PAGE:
News From NPR

Race
11:29 am
Wed August 28, 2013

Civil Rights Fight Of Today: Complacency?

Transcript

MICHEL MARTIN, HOST:

I'm Michel Martin and this is TELL ME MORE from NPR News. We are continuing our coverage of the 50th anniversary of the March on Washington, which featured Martin Luther King Junior's famous "I Have a Dream" speech. Now, though, we want to turn from looking at the past to thinking about the future, and to do that, we've called a new generation of people who are leading the movement toward social justice forward, but each in their own way - in the streets, in the media, on the web and in the board room.

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Music
11:29 am
Wed August 28, 2013

Freedom Singer: 'Without Music, There Would Be No Movement'

Amy Ta NPR

Originally published on Sat August 31, 2013 8:32 am

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History
11:23 am
Wed August 28, 2013

Behind March On Washington's 'Sunny Reputation,' A Deep Fear

Originally published on Wed August 28, 2013 2:59 pm

The 1963 March on Washington didn't happen in a vacuum. Many racial demonstrations before that year — from the Freedom Rides to lunch counter sit-ins — had been met with horrific violence.

So when an estimated 250,000 descended on the nation's capital, "Washington was terrified," Pulitzer Prize-winning historian Taylor Branch tells Tell Me More host Michel Martin.

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The Two-Way
10:47 am
Wed August 28, 2013

How To Watch The March On Washington Anniversary Ceremony

Civil rights leader Martin Luther King waves to supporters from the steps of the Lincoln Memorial on Aug. 28, 1963, in Washington.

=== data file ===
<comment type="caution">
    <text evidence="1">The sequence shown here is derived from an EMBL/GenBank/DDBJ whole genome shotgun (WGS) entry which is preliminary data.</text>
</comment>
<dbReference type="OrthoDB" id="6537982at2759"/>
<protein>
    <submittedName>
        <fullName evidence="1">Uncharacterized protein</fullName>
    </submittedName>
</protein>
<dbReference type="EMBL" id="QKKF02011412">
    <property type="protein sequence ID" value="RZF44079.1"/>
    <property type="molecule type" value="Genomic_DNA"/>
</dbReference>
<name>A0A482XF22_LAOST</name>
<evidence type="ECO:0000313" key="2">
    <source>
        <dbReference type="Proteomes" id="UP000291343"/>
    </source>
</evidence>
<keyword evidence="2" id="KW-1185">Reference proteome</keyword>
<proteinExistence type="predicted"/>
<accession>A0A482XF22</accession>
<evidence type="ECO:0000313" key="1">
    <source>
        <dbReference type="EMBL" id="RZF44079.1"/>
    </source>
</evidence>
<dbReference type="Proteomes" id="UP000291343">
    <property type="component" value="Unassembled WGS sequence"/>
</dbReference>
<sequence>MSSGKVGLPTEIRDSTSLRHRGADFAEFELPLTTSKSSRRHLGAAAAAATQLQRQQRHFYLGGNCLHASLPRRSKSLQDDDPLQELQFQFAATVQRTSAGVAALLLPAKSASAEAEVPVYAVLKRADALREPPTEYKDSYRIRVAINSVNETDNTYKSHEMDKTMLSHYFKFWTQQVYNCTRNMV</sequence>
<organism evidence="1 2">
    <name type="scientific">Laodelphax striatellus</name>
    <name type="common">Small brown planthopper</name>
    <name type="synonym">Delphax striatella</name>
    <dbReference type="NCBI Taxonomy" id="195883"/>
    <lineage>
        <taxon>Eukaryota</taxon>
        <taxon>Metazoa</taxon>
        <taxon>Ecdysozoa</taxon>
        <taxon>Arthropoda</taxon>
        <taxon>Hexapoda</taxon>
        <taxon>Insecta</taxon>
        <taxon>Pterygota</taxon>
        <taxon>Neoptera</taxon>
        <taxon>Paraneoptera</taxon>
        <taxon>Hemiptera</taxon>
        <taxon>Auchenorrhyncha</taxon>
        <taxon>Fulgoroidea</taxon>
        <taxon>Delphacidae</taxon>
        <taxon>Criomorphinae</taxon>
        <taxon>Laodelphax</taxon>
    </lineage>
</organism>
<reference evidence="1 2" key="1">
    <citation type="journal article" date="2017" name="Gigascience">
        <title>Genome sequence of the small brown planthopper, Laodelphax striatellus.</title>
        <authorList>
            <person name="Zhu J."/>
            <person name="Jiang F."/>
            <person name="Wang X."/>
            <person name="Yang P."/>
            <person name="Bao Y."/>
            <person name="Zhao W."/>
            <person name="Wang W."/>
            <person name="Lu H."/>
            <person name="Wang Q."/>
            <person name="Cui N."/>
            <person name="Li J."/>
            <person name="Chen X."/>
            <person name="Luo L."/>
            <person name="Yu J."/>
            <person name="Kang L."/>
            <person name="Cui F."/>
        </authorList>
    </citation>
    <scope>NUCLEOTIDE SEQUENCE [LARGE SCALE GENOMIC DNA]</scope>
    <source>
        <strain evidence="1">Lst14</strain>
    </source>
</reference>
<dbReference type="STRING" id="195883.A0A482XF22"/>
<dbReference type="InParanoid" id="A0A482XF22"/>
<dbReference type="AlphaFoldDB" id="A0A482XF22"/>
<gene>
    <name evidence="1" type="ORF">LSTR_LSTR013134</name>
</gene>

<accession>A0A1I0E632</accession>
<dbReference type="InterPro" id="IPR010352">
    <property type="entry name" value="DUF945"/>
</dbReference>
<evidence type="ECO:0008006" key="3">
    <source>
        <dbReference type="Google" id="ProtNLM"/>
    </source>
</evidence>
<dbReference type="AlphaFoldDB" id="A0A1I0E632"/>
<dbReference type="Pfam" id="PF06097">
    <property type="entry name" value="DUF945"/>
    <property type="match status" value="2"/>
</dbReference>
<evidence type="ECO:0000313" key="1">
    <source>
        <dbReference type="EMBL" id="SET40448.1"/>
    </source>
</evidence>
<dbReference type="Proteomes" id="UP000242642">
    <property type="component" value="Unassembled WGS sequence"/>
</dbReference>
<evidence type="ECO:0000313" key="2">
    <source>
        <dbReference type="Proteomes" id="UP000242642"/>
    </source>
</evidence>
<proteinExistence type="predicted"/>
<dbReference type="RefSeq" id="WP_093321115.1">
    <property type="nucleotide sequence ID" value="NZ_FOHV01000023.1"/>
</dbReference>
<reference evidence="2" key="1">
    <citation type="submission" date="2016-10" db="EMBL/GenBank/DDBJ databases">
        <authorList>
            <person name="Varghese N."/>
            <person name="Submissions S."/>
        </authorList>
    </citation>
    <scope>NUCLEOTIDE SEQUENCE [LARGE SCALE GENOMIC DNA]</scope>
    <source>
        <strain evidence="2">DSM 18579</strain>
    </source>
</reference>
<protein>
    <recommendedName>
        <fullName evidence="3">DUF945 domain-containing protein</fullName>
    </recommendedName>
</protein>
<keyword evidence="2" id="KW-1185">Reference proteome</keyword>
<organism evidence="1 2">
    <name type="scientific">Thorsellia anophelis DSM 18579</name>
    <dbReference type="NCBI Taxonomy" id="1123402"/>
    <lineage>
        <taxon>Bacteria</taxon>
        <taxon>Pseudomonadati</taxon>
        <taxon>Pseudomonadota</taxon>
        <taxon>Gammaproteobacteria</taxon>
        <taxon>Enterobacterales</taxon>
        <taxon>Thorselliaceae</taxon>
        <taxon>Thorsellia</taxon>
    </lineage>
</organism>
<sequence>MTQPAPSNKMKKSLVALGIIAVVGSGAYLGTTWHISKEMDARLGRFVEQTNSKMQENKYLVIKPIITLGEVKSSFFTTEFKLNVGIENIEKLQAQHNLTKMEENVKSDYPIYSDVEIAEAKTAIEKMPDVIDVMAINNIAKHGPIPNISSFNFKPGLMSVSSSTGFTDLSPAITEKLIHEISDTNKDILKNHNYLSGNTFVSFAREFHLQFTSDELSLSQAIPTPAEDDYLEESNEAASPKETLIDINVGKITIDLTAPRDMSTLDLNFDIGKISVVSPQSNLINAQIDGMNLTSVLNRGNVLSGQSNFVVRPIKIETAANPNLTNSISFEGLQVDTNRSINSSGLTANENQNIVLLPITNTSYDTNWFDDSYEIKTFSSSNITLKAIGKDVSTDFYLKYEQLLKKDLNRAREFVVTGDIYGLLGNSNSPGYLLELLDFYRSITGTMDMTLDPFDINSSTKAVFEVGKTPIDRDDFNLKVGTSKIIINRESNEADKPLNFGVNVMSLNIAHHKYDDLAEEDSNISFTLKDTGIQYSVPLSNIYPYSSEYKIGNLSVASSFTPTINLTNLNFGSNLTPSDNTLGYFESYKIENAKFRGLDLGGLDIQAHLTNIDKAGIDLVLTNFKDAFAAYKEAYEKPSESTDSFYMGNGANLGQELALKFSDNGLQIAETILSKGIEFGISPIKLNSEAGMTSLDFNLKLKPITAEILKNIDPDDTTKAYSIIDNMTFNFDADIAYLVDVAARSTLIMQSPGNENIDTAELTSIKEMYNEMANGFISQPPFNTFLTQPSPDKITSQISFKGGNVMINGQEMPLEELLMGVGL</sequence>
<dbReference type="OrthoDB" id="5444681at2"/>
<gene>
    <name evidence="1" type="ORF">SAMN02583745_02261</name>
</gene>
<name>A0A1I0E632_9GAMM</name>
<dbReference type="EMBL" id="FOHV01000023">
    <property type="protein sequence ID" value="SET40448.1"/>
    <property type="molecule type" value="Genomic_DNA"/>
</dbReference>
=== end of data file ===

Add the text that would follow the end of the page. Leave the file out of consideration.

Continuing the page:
AFP/Getty Images

Originally published on Wed August 28, 2013 11:57 am

The crowd is gathering near the Lincoln Memorial in Washington, D.C., for Wednesday's celebration of the March on Washington's 50th anniversary.

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Parallels
10:32 am
Wed August 28, 2013

Limited U.S. Strikes ... Followed By Major Attacks On U.S.

A month after U.S. naval ships shelled Lebanon, Muslim extremists blew up the U.S. Marine barracks in Beirut, killing 241 U.S. military personnel on Oct. 23, 1983. Over the past three decades, limited U.S. military strikes have been followed on several occasions by major attacks against U.S. targets.
Bill Foley AP

Originally published on Wed August 28, 2013 5:23 pm

As President Obama weighs a possible limited military strike against Syria, he may want to consider the track record of his predecessors on this front. It's not encouraging.

The Obama administration and several before it have seen limited attacks as a way to send a tough message without drawing the U.S. into a larger conflict.

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